HomeGeneral ResourcesResearch TopicsVII. Post - Civil War

VII. Post - Civil War

The Freedmen’s Bureau - a federal government agency established by the War Department in 1865 to assist the formerly enslaved by providing relief, land, jobs, and education.  

Reconstruction - The period (1865-1877) during which the states that had seceded to the Confederacy were controlled by the federal government before being readmitted to the Union.   

Jim Crow Era -  In 1877 the US Supreme Court interpreted that it was lawful for states to instigate segregation on public transportation. In 1883 the US Supreme Court made it lawful for states to institute “separate but equal” accommodations such as schools, churches, parks, etc. “Jim Crow” Laws existed until the middle of the Twentieth Century.  

Civil Rights Movement - The national effort made by Blacks and their supporters in the 1950s and 1960s to eliminate segregation and gain equal rights.  


Black Settlement in Fairfax County, During Reconstruction by Andrew M.D Wolf  

Northern Virginia History Note, Online By Debbie Robison  

A union of church and state: The Freedmen's Bureau and the education of African Americans in Virginia from 1865–1871 by Aaron Jason Butler (2013). Dissertations, Theses, and Master’s Projects. Paper 1539618383.  

“The Freedmen’s Bureau and School at Fairfax Courthouse”  by William Page Johnson II  The Fare Facs Gazette The Newsletter of Historic Fairfax City, Inc. Vol. 13   Issue 4   Fall 2016 

“The First Black Voting in Virginia” by Brent Tartar  

The Ku Klux Klan in Fairfax County

In 1867, the Ku Klux Klan (KKK) was organized in Fairfax County for the “maintenance and supremacy of the white race.” When blacks voted for the first time, white men targeted the blacks for not voting the way the whites expected.  The Klan did not survive for long in Virginia when newspapers began to condemn the violence exhibited by the Klan.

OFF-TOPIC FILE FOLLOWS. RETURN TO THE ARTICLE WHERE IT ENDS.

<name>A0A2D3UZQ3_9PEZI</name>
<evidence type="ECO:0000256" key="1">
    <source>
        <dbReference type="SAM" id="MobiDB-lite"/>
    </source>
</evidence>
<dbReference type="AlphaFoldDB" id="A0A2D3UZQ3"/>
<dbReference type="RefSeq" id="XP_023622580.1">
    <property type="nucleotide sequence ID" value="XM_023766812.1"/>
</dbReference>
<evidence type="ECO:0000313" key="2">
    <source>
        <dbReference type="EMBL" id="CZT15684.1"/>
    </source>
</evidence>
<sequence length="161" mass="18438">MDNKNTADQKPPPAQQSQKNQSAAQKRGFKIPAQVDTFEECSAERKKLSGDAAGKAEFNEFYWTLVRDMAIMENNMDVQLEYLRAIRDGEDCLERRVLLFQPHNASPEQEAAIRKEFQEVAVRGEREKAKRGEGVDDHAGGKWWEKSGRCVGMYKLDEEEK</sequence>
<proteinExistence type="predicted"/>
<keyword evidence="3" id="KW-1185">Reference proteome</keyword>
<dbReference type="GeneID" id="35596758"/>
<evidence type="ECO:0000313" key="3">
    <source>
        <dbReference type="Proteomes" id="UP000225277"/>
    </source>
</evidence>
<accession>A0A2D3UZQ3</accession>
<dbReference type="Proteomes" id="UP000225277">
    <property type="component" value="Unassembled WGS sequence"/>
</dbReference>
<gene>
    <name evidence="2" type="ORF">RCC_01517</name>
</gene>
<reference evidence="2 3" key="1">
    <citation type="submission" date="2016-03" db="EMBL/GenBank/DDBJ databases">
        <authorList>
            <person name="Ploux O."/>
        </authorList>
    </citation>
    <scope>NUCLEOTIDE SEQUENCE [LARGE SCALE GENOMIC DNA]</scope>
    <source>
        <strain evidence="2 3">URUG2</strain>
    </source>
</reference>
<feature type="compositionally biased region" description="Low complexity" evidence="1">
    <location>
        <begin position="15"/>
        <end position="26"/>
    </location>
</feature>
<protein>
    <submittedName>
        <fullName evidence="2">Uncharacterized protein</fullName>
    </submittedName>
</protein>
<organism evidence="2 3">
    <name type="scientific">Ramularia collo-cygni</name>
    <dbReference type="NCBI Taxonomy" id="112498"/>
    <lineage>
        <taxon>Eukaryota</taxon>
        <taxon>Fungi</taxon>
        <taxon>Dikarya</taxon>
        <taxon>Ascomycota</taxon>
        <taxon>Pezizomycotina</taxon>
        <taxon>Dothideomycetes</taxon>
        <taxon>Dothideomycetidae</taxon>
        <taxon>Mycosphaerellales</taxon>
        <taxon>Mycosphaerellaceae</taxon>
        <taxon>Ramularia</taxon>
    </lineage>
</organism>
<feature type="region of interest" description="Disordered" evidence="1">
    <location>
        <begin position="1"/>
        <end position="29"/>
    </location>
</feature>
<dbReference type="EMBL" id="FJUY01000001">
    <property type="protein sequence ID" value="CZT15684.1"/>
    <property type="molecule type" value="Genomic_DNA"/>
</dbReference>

The Klan was reorganized in Virginia in 1915 because of the many changes in the state: the decline of rural life, the increase in immigration, economic hardships, and the increased recognition of the accomplishments of blacks.  Large crowds attended the KKK initiations and ceremonies of white robed men who carried torches and burned crosses.  A local black leader of the National Association for the Advancement of Colored People (NAACP) Edwin B. Henderson received threatening phone calls and death threats in letters. Later, a resurgence of the KKK occurred during the Civil Rights Movement of the 1960s.

Listed below is a sample of headlines from local newspapers about the activities of the Ku Klux Klan in Fairfax County during the 1920s.


Virginia Museum of History and Culture - The World of Jim Crow   

Civil Rights Movement Timeline, Key Events and Leaders   

For Young Readers About Jim Crow Laws    

Sky Rising: Reconstruction and the Dawn of Jim Crow by Henry Louis Gates, Jr. and Tonya Bolden. Real life narratives share the experiences of African Americans during periods of discrimination and segregation.  

The Rise of the Jim Crow Era edited by Maria Hussey   

Unequal Access: The Desegregation of Public Libraries in Northern Virginia, by Barbuschak and LaPierre   

Fairfax County Public Library Black History Resources  

Black Civic Organizations  

History of the Fairfax County Branch of the NAACP by E.B. Henderson 

Neighbors for a Better Community by Mary S. Gardiner  

Colored Citizens Association Fairfax County, VA. 30th Anniversary 1928-1941 Booklet, original found in the Mary Goins Roots Collection, MSS 07-26